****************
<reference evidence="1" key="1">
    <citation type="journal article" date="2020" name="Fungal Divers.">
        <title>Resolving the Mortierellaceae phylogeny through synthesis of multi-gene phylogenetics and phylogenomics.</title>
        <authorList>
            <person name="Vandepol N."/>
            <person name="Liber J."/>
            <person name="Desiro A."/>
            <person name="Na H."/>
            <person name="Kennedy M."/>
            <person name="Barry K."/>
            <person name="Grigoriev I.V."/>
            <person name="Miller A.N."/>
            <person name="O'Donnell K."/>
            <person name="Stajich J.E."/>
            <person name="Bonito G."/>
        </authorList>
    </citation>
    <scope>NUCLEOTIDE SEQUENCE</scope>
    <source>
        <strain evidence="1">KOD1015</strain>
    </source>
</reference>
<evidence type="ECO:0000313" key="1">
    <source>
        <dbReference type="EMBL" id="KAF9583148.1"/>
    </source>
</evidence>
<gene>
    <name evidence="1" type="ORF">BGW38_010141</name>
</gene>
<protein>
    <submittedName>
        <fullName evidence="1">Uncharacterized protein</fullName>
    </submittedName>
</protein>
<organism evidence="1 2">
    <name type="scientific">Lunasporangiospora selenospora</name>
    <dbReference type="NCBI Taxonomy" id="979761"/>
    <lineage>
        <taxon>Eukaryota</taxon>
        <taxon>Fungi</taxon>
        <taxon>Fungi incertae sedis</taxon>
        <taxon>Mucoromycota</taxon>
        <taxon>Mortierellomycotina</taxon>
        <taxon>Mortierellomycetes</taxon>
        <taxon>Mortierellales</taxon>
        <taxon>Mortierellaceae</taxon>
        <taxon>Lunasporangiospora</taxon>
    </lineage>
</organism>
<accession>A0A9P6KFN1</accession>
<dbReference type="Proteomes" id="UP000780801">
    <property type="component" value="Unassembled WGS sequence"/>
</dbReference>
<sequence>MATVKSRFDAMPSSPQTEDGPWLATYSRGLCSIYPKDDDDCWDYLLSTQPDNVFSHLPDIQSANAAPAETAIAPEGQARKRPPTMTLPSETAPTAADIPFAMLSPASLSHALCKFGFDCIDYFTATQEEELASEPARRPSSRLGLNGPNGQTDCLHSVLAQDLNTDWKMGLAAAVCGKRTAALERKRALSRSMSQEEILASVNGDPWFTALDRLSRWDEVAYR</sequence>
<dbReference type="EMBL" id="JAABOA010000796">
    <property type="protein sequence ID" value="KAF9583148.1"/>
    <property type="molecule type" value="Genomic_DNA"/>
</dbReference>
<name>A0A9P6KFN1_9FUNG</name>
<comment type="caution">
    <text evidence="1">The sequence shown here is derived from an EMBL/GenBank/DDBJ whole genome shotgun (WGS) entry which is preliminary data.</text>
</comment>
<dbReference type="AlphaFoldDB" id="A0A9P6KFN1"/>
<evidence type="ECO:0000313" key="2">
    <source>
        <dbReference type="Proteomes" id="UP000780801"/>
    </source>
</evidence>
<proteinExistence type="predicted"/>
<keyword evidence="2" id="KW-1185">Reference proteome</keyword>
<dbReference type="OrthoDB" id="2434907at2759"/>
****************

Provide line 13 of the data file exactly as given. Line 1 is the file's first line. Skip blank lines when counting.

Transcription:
            <person name="O'Donnell K."/>